Items from the political notebook as we move closer to this year’s primary:
•Jody Hice, Republican candidate for the vacant 10th congressional district race, has been campaigning hard in the Barrow County area for months.
With Barrow County and Walton County (Hice’s home base) being such a big part of the 25-county district population-wise, a victory in either of these counties would be crucial to getting in the almost certain runoff.
Hice, like most of his fellow GOP candidates, likes to push the fact he is a friend of the taxpayer. During a recent robo-call to homes in Winder and Barrow County, however, Hice may have shown that he is not as taxpayer friendly as he wants voters to believe. Several years ago Hice pushed for Barrow County officials to defend the placing of the Ten Commandments in the courthouse. While it was the decision of the commissioners at the time to fight the lawsuit, Hice played a big role in the battle.
It would have been perfectly fine if Hice wanted to use his own money to fund the defense, but it was wrong to use taxpayer funds in this incident. Those on the Barrow BOC at the time are equally, if not more so at fault, but Hice’s role in this incident should not be forgotten.
Despite the makeup of Barrow County which typically would support fighting a suit of this nature, numerous citizens spoke out against using taxpayer funds to battle it.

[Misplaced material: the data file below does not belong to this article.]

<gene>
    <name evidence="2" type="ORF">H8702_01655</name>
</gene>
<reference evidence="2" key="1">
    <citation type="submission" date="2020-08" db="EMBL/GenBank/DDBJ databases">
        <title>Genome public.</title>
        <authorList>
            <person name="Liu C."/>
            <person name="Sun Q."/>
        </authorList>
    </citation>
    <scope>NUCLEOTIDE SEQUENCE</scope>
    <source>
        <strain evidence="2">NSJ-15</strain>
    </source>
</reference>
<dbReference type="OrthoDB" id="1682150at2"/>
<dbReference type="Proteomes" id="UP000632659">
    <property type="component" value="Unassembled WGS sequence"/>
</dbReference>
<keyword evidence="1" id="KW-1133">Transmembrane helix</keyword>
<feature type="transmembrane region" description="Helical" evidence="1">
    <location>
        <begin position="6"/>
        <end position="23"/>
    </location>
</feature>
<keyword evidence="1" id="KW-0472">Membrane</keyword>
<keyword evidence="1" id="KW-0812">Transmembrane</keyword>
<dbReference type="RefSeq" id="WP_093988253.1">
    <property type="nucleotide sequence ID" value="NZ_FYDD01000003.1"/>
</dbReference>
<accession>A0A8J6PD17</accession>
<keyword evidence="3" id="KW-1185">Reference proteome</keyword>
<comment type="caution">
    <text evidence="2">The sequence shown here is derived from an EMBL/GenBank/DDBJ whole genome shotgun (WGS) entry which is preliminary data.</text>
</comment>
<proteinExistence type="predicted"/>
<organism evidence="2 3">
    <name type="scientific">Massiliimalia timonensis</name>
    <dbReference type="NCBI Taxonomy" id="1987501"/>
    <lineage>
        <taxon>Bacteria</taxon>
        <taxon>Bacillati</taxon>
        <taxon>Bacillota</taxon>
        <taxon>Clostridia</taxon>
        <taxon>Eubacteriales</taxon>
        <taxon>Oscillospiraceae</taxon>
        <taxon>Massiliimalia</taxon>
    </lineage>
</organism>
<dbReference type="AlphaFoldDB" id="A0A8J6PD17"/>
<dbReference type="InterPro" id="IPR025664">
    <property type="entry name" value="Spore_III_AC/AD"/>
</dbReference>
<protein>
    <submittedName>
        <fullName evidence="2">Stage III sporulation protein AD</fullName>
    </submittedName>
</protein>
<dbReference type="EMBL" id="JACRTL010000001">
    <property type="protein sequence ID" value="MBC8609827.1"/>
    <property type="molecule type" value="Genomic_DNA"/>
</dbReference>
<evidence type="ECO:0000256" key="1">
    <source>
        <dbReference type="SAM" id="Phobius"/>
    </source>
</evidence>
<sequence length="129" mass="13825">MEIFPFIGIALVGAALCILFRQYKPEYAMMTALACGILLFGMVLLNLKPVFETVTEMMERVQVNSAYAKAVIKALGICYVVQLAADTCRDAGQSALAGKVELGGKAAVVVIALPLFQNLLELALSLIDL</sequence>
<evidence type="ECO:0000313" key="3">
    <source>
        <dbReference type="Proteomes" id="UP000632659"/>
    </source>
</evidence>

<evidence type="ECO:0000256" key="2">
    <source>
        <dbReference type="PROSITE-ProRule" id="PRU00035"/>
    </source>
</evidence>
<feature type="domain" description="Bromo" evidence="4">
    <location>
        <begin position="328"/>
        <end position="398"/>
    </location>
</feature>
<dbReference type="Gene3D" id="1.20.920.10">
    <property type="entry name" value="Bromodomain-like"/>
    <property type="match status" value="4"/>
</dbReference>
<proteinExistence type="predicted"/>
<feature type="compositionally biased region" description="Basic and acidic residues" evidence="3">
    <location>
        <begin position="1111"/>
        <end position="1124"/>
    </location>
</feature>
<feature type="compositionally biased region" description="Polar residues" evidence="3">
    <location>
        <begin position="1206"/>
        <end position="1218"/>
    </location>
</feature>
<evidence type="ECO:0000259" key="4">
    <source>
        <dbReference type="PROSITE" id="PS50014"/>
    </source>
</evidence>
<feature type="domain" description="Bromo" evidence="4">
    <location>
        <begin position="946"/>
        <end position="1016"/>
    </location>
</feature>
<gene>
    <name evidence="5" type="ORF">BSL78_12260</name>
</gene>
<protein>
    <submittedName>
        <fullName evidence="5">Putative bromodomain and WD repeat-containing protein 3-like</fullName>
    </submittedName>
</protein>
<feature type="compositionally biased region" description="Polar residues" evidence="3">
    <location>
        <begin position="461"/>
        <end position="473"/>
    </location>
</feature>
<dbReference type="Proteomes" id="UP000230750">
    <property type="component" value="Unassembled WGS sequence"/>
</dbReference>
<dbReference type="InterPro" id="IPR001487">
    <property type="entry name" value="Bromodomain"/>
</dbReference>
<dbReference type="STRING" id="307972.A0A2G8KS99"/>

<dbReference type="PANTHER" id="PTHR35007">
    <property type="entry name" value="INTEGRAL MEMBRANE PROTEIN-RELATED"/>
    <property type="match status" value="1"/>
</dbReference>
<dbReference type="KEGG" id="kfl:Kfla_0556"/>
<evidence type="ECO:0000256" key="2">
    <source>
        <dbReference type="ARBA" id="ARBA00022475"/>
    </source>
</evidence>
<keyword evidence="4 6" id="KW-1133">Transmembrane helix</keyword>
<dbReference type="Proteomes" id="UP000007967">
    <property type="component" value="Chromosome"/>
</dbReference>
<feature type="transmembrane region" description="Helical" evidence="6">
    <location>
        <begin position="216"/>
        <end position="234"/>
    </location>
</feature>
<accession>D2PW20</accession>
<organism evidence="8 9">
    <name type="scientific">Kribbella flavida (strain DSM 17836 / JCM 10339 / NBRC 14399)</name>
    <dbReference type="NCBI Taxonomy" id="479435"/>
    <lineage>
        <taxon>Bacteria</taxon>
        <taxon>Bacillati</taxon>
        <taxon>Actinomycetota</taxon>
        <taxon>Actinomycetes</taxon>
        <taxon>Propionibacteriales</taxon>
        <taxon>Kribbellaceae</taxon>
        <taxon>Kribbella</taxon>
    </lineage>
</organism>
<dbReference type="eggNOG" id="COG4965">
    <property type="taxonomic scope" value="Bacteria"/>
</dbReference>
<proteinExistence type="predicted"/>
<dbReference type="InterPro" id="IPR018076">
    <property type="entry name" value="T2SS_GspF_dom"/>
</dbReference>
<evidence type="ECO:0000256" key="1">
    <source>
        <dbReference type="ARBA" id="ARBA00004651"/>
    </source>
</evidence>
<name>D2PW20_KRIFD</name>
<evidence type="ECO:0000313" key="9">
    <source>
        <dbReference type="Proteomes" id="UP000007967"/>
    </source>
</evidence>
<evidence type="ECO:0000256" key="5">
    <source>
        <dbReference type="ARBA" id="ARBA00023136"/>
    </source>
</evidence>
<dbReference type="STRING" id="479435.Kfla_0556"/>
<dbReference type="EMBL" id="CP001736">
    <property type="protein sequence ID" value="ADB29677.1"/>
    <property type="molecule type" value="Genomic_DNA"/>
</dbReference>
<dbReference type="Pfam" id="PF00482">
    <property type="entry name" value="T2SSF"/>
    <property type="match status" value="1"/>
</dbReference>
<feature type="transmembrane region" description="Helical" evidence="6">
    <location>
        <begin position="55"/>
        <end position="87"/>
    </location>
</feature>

With every penny counting these days for anyone who works for a living, using taxpayer funds by force — for any reason — is a bad move, politically or otherwise.
•A member of the Walton County Board of Commissioners told me last week that Mike Collins, who is also running for the vacant 10th congressional district, has been at numerous functions in that county as the campaign continues to roll toward the May 20 primary.
Judging from the number of signs representing the Collins campaign in the area, it is clear that he, like Hice, knows how important it will be to win Barrow and the surrounding area.
Candidate Donna Sheldon’s campaign headquarters is also in Monroe so her name recognition in Walton at least will likely prove valuable to her campaign.
•The Ohio Republican Party has come up with a way which may keep the Libertarian Party off the statewide ballot this year.
Charles Earl is running as a Libertarian for governor in Ohio, but he was told by the Secretary of State that he was disqualified because those circulating petitions to place him on the ballot weren’t Libertarian Party members and/or failed to disclose themselves as paid party employees.
The Ohio Libertarian Party alleges that the petition circulator rules are selectively enforced by the Secretary of State’s office. The petition drive for Earl and other Libertarians was handled by a professional, who says he has never had the signatures he’s obtained challenged before.
Ohio Republican chairman Matt Borges initially admitted the state GOP was involved in the challenge only to backtrack and say he misspoke because he had been “under stress.”
This entire sequence of events is yet another example of how the two-headed political monster does not want voters to have more choices when they go to the polls. It was the Republican Party in this case, but Democrats are just as guilty around the country.
Chris Bridges is editor of the Barrow Journal. You can reach him at email@example.com.